Representative Burch asked, of the $3.12 billion saved by implementing an e-health network, how much savings patient would see.  Dr. Esterhay stated that these administrative costs relate to members of the network interacting with each other, and are based on published health care administrative costs for providers, payers, and practitioners.  Representative Burch asked about the cost to implement e-health.  Dr. Esterhay stated there is information on what other regional sites have spent.  Representative Burch asked about comparisons with other states.  Ms. Wright said that there several regional e-health networks initiatives with implementation costs ranging from $5 million to $30 million, depending on the types of services and the organizations involved.  The cost to operate and maintain the e-health network is a separate cost that would be decided when Kentucky decides on which transactions and stakeholders would be involved.


Ms. Wright said that approximately ten months ago representatives from the University of Kentucky, the University of Louisville, and Accenture formed a working group to define what an e-health network might resemble in Kentucky. Along with other providers, payers, and the government, the group examined several of the better known regional e-health network initiatives, became familiar with the National Health Information Infrastructure (NHII) agenda, and tracked potential funding sources from the federal government.  The NHII is a comprehensive knowledge-based network of interoperable systems of clinical, public health, and personal health information that would improve decision-making by allowing for more accessible health information when and where it is needed by healthcare providers.  NHII is the framework, vision, and national standard for which other local, state, and e-health networks should follow.  NHII is voluntary and is not meant to be a centralized database of medical records or a mandated government regulation.


Ms. Wright said that the Agency for Health Care Research and Quality will award $50 million in grants to multiple, local e-health network initiatives, and Kentucky has the potential to receive a portion of these funds.  Another grant opportunity is a $4 million grant from the E-Health Institute.  Along with federal funding, there may also be homeland security funding, state funding, and private sector funding.  The state could be involved with the process without having to allocate funds.


Dr. Steltenkamp said that Kentucky should create a stakeholder group that consists of employers and government (consumers), physicians and professionals (practitioners), managed care, Medicare and Medicaid (payers), and health care organizations (insurers).  She said that the stakeholder group is expanding to represent both private and public sectors.  Medicaid and state government should be stakeholders in order to have a successful e-health network.  Everyone must participate in the e-health network for it to be successful.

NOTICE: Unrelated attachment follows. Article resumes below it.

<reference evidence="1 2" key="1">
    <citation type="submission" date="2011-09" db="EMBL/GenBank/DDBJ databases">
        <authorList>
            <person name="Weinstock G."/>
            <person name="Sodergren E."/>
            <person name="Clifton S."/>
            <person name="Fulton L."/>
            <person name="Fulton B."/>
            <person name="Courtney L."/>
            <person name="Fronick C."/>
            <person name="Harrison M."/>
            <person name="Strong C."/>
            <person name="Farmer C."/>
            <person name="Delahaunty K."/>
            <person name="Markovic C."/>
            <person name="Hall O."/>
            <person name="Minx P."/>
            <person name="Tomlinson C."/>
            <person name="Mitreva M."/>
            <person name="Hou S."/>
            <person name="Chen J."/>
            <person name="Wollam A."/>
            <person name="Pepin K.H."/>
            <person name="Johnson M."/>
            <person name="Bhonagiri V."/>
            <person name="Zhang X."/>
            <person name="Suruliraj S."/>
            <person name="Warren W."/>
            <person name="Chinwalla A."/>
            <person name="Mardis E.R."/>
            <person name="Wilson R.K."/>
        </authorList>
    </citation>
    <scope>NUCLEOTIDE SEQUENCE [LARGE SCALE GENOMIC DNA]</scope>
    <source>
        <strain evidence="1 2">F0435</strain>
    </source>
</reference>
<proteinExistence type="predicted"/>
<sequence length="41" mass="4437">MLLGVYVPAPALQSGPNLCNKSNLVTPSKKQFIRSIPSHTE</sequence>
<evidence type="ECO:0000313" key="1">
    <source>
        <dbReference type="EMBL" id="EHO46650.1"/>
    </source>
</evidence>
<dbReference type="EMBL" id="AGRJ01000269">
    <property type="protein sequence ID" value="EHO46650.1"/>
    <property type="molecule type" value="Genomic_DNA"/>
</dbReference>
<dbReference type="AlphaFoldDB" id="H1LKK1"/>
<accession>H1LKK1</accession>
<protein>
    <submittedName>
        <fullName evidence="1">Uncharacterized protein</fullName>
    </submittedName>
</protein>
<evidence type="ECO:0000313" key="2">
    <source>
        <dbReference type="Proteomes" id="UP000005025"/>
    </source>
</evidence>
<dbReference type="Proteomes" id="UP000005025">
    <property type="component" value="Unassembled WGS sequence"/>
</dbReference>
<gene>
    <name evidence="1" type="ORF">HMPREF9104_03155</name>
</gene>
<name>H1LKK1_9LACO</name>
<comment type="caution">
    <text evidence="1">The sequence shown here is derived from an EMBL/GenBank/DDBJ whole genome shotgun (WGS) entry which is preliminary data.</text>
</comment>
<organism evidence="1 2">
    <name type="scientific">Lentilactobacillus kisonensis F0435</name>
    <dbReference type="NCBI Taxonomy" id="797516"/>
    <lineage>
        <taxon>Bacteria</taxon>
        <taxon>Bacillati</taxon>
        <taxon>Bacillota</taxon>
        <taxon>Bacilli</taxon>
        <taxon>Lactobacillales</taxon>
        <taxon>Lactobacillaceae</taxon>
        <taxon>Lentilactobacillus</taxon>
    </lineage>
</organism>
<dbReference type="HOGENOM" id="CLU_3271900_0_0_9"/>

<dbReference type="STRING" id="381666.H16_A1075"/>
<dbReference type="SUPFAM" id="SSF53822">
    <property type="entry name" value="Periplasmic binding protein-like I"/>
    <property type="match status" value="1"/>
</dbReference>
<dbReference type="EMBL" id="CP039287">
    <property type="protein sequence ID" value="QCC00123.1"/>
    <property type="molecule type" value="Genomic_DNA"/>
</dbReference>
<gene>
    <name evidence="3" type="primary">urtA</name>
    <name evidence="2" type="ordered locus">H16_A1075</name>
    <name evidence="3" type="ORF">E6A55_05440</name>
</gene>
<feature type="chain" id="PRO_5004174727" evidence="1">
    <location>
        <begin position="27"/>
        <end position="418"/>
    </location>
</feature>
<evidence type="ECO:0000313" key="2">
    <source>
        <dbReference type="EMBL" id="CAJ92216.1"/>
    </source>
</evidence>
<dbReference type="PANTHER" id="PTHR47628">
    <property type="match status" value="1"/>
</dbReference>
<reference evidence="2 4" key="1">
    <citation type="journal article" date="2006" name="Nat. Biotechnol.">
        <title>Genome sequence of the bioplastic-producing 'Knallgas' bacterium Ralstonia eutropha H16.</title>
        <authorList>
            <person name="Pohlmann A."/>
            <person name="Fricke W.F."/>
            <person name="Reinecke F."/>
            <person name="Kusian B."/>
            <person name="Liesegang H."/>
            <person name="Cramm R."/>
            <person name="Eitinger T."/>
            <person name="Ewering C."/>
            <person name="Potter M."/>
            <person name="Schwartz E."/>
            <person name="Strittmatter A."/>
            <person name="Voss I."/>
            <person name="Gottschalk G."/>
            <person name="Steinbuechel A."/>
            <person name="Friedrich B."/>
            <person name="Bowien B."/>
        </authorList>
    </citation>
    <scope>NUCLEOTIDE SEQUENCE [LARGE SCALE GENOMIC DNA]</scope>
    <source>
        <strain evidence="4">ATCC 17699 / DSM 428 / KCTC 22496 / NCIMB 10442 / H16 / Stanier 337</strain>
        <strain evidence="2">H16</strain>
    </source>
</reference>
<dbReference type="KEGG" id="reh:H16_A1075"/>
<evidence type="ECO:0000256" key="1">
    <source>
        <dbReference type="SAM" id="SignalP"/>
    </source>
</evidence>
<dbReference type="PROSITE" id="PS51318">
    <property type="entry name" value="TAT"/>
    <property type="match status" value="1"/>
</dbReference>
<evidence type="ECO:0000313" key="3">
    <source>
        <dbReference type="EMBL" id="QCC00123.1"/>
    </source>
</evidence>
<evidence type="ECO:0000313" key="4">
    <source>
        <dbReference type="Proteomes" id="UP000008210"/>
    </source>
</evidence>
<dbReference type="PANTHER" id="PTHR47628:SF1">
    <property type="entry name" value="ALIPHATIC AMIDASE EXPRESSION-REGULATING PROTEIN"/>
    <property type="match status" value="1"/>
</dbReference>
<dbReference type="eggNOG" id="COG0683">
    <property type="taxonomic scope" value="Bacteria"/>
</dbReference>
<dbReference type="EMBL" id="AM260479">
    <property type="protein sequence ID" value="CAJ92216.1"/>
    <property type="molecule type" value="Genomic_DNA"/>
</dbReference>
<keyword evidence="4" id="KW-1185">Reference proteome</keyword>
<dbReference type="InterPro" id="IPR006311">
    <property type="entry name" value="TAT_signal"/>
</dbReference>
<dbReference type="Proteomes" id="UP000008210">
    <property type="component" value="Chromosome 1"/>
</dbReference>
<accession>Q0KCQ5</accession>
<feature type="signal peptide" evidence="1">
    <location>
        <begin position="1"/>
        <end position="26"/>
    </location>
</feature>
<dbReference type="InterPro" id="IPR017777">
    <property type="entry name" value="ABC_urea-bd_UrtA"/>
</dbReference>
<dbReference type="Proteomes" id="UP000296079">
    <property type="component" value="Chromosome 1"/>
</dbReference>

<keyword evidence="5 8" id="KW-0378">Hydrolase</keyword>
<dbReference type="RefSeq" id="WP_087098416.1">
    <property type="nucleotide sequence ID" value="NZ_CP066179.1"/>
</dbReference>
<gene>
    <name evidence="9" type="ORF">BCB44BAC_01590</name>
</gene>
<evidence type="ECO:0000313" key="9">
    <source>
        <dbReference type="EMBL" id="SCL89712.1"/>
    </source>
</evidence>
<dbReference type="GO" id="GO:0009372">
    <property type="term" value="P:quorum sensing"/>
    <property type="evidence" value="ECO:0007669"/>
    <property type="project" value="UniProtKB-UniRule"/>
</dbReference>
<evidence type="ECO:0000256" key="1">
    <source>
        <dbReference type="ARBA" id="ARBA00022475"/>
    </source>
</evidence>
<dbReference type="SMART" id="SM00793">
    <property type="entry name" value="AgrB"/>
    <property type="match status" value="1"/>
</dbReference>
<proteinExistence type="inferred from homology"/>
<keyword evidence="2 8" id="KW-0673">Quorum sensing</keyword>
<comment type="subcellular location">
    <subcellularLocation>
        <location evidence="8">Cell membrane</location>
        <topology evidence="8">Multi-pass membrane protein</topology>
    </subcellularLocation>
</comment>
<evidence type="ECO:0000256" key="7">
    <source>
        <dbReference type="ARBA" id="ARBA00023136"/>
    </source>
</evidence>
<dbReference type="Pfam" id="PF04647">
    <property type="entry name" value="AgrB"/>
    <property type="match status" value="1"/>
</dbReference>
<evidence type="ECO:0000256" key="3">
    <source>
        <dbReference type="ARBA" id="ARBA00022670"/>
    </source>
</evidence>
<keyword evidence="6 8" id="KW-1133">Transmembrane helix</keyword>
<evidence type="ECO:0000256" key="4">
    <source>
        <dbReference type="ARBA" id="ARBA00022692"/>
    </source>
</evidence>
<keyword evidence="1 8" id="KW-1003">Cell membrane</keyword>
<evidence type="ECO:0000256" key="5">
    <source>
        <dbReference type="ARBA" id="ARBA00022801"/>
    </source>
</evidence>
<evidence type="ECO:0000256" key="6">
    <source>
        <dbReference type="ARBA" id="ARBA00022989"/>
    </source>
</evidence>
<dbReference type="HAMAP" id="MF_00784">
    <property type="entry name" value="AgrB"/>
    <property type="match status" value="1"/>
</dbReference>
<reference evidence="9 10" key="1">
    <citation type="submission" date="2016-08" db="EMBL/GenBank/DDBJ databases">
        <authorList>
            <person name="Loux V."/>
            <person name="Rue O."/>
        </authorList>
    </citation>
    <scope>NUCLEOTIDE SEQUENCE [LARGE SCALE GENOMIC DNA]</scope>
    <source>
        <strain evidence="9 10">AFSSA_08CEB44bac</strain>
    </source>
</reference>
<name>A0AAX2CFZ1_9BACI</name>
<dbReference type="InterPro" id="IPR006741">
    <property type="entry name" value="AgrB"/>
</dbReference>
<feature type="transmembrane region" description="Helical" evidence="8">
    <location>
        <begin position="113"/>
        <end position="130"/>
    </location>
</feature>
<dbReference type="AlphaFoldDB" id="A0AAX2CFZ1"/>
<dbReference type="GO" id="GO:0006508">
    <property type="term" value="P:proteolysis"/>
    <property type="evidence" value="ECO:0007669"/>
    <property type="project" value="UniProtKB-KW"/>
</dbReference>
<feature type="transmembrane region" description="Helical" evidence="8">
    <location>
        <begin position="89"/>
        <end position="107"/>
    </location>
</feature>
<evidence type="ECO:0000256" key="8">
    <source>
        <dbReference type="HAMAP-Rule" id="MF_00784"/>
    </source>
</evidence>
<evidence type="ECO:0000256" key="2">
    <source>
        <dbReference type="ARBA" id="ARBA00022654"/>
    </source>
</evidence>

Senator Buford asked if there are federal dollars available for start-up expenses.  Dr. Esterhay said that there is a $50 million grant available to states that want to start an e-health initiative, and there is a $4 million HRSA grant.  He said that the stakeholder group wants the Commonwealth to provide the leadership that is necessary to make this happen as a public and private effort without allotting start-up funds.  A non-profit limited e-health network corporation should be created.  Dr. Steltenkamp said Kentucky is ahead of most states in creating an e-health network because of the work and input from the General Assembly in creating the Telehealth Network.


Representative Nunn stated that there should be a structure to study how to build the e-health network and to solicit funding.  There is no reason that the General Assembly could not be a player and help establish an e-health network.


Senator Roeding asked about Accenture.  Ms. Wright said that Accenture is a global technology company started in 2001 that has 75,000 employees. The company engages in information technology management consulting work, including government and healthcare consulting.  She said that the company was awarded one of five contracts for the Strategic Alliance Services (SAS).


Representative DeWeese asked how the $3.12 billion would be divided among the stakeholders.  Dr. Esterhay said that stakeholders would determine how the funds would be distributed.